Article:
Bali Hit By Japan Troubles
Bali counted 1,298 lost room nights from cancellations by Japanese tourists the day after the earthquake and tsunami struck the country on March 11, with 38 hotels in Kuta, Nusa Dua, Tuban and Jimbaran reporting lost bookings.
Worst-hit was Kuta, where 1,151 room nights were lost from Japanese travellers cancelling holiday plans. Tuban hotels reported 114 room nights lost from cancelled bookings, Nusa Dua hotels 31 and Jimbaran two.
Figures from Ngurah Rai International Airport show that on March 11 a total of 1,183 Japanese visitors arrived, but by March 13 this had dropped to 588 and on March 15 totalled only 497.
There was no mass exodus of Japanese tourists already here as industry observers had feared, but the sharp fall in arrivals may only be the tip of the iceberg.
The crisis at Japanese nuclear power plants caused by the earthquake and tsunami added to fears that Bali’s tourism sector could pay a high price.
Bali Tourism Board chairman Ngurah Wijaya said the Japanese crisis might have significant flow-on effects on tourism bringing further declines in numbers from what was last year Bali’s second largest source of foreign tourist visitors to Bali.
“There’s a big chance that the number of Japanese tourists will go down following the disaster,” he said.
He also said the widespread destruction in Japan and the massive rebuilding effort required could affect Japanese investment in the Asia-Pacific region.
Bali trade department head Gede Darmaja predicts that exports to Japan – primarily handicrafts and textiles – will decline over the next three months.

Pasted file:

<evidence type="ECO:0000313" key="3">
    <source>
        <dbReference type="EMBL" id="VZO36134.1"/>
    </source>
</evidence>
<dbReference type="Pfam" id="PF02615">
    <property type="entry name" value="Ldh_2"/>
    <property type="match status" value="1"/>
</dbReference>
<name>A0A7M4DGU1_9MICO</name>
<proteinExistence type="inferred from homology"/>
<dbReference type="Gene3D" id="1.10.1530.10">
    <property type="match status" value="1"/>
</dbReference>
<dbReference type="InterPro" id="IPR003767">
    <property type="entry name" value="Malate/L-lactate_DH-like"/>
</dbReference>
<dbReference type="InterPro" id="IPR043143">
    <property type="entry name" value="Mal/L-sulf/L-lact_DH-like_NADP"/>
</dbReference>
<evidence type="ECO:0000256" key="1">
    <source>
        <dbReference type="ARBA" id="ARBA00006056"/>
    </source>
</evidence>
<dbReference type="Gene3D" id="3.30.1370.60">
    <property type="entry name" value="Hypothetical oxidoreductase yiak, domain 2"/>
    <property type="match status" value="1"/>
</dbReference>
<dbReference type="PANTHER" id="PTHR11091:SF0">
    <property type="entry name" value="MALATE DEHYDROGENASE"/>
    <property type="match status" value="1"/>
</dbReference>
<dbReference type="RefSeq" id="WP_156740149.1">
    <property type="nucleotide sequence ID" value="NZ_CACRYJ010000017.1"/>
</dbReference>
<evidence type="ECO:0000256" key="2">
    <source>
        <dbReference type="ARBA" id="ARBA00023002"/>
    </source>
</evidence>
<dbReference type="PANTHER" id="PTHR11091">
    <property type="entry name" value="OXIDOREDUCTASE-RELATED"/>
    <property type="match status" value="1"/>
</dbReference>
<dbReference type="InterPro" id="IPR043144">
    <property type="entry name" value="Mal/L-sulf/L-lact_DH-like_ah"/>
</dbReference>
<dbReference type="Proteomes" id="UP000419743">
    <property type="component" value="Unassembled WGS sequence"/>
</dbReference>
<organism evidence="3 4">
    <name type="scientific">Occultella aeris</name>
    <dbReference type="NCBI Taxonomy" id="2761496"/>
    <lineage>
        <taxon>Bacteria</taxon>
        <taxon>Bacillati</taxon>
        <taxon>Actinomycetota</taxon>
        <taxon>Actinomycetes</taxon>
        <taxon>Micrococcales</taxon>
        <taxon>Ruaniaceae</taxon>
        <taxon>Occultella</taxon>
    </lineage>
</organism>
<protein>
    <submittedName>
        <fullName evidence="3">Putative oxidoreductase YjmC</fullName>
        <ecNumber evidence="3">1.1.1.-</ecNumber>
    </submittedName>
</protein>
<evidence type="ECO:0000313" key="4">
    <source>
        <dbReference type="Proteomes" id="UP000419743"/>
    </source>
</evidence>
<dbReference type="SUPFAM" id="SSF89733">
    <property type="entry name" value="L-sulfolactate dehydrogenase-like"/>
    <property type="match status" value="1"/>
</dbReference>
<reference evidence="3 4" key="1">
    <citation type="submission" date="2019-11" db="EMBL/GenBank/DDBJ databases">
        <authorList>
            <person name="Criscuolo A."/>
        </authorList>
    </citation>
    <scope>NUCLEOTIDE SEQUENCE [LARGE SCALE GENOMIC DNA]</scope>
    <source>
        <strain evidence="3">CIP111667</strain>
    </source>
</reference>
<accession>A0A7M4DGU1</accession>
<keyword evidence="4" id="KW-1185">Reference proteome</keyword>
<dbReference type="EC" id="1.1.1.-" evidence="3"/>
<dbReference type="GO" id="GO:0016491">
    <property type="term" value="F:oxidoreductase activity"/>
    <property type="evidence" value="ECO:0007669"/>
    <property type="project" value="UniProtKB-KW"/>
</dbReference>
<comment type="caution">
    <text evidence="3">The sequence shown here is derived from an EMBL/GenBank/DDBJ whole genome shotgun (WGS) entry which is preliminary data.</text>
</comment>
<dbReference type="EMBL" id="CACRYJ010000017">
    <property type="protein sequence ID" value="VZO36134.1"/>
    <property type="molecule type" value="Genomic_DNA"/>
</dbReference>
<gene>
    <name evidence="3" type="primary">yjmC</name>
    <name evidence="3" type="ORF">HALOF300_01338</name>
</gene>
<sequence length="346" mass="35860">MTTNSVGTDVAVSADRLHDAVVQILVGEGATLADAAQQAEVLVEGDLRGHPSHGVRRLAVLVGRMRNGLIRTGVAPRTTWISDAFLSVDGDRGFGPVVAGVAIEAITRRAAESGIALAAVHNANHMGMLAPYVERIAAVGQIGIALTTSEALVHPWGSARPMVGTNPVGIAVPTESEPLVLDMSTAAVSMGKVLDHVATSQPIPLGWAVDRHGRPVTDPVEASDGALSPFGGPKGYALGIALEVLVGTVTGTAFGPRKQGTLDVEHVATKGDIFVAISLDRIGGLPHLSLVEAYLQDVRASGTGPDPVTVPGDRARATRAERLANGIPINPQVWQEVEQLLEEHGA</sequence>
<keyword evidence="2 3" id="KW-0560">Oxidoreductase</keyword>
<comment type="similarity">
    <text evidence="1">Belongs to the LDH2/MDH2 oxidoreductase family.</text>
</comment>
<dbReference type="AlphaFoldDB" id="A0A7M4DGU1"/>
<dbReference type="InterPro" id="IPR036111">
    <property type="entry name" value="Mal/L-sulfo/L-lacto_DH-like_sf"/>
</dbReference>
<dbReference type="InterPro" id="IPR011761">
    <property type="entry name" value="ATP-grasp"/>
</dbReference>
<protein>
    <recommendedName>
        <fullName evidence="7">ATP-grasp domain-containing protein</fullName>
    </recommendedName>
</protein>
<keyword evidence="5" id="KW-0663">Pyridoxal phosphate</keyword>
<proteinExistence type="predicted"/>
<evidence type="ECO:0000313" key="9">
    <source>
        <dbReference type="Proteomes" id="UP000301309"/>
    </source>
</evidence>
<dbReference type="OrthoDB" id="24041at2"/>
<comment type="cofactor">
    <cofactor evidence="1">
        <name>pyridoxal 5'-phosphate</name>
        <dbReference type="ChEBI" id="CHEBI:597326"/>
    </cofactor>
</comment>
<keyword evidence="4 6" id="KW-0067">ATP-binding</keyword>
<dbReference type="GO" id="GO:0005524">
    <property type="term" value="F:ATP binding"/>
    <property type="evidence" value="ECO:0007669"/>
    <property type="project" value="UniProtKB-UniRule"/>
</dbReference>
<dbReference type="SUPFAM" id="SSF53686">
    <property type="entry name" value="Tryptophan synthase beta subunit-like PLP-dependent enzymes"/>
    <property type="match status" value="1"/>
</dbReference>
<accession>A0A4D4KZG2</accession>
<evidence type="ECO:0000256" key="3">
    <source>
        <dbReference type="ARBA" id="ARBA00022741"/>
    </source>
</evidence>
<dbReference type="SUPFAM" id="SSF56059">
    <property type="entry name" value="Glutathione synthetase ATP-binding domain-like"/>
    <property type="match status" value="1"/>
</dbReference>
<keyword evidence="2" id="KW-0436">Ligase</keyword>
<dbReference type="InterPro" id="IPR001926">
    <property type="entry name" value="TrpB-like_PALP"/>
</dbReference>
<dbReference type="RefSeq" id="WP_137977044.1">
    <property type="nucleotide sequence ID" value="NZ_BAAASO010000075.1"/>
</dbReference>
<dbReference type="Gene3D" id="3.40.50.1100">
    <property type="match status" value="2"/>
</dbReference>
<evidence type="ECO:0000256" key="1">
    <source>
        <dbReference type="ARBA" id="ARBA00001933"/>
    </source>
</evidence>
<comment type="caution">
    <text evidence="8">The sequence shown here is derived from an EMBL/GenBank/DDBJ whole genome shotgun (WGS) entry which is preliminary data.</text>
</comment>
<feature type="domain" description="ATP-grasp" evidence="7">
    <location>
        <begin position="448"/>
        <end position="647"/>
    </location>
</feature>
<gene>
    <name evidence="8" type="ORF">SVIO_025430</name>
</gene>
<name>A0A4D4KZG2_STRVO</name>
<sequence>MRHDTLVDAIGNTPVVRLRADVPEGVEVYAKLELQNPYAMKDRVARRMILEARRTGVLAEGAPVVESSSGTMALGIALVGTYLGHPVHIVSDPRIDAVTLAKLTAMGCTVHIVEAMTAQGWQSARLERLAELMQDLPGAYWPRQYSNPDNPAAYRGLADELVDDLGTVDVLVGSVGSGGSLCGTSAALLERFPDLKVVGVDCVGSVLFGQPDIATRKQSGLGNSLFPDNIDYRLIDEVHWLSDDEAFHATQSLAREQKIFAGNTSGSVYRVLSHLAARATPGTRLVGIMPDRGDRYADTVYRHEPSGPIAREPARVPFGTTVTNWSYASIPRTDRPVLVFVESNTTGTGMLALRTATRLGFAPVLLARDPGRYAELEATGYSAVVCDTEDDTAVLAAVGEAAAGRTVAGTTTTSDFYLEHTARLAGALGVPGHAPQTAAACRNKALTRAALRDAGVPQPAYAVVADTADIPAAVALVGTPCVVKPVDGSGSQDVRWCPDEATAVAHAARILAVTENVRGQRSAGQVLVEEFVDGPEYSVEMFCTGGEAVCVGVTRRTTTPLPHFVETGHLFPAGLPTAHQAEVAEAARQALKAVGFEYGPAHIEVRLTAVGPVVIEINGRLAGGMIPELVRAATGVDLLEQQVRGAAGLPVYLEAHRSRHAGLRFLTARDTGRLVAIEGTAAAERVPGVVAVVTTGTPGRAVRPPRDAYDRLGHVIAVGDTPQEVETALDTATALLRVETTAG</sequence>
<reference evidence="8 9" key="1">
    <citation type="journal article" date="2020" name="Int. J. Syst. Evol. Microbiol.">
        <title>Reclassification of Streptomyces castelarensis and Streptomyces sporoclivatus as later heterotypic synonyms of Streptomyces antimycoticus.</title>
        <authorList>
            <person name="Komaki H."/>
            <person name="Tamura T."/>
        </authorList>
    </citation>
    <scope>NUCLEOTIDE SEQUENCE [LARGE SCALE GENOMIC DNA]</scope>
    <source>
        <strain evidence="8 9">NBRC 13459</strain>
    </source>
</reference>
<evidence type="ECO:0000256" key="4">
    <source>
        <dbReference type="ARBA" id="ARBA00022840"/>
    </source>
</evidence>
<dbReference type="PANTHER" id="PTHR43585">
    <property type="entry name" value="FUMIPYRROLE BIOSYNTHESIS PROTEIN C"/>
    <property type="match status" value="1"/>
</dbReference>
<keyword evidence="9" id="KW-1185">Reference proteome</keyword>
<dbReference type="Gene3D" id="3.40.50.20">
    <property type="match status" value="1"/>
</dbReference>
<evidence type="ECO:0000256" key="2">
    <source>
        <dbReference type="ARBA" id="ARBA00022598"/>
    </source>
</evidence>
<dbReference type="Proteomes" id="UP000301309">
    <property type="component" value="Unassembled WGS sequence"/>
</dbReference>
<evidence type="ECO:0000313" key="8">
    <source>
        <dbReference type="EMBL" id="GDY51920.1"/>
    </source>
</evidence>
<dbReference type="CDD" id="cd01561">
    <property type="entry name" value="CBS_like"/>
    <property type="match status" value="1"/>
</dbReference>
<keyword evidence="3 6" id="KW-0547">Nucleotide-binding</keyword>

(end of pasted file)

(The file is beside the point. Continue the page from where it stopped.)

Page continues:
Japan is Bali’s second biggest trade partner after the United States.
Last year Bali’s total exports rose 19 percent to US$95.61 million.
Meanwhile the Ministry of Culture and Tourism says it won’t revise its target of 7.7 million international visitors to Indonesia this year, even though many observers fear Japanese arrivals could be depressed for at least six months.
Minister Jero Wacik said: “There is no revision because the tourists will come from other places and will continue to grow.”
But he made the comment only five days after the earthquake and tsunami and before the nuclear emergency erupted.
Wacik said 400,000 Japanese visit Indonesia each year and predicted the crisis would cut that number by only 10 percent.
But Japanese tourism to Bali is still in a long-term decline, falling by nearly 23 percent last year (to 246,465) and down 13.14 percent in January – the latest figures available – on a month-on-month basis.
Japan is still No 3 in Bali’s top 10 tourist markets, after Australia and China.Filed under: Headlines